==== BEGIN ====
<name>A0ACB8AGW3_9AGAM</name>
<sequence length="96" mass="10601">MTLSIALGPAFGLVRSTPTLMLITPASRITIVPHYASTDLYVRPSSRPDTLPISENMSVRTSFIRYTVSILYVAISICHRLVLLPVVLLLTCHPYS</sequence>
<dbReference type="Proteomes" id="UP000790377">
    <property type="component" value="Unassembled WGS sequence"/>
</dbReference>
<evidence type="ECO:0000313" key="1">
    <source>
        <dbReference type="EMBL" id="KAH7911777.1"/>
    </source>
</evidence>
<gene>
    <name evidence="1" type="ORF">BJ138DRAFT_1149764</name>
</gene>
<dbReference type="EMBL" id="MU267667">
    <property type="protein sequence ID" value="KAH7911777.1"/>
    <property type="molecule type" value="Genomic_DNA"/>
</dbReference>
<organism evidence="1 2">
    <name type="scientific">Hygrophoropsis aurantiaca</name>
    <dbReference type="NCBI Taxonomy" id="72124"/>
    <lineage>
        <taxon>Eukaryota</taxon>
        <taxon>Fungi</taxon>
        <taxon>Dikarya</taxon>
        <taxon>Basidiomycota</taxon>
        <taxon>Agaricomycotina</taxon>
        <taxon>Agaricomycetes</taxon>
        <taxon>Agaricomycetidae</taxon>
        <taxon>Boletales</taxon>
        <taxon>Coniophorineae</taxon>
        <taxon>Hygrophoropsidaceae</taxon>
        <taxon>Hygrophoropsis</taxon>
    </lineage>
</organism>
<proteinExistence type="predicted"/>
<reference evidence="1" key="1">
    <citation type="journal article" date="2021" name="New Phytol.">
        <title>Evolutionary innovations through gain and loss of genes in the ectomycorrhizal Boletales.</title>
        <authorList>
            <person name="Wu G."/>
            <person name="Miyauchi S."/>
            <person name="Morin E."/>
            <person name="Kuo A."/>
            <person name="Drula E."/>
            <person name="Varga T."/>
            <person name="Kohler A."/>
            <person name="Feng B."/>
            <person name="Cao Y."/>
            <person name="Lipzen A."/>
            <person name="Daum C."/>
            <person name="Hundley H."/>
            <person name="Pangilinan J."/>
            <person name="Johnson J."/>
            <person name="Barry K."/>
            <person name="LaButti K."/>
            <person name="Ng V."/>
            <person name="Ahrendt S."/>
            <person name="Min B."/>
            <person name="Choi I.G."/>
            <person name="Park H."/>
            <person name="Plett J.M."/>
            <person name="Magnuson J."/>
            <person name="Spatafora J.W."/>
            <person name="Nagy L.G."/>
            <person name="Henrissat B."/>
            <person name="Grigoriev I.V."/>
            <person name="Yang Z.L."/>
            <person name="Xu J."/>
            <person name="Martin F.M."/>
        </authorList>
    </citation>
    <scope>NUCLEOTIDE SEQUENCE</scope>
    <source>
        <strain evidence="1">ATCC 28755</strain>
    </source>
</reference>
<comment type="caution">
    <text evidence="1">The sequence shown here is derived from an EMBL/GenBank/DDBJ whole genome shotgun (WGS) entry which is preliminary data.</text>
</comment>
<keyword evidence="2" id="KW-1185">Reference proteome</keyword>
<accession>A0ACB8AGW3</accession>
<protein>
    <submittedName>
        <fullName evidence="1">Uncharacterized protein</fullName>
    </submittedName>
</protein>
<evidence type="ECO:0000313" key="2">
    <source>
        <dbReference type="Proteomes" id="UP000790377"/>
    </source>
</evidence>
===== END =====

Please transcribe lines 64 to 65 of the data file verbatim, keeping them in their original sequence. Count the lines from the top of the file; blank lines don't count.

            <person name="Nagy L.G."/>
            <person name="Henrissat B."/>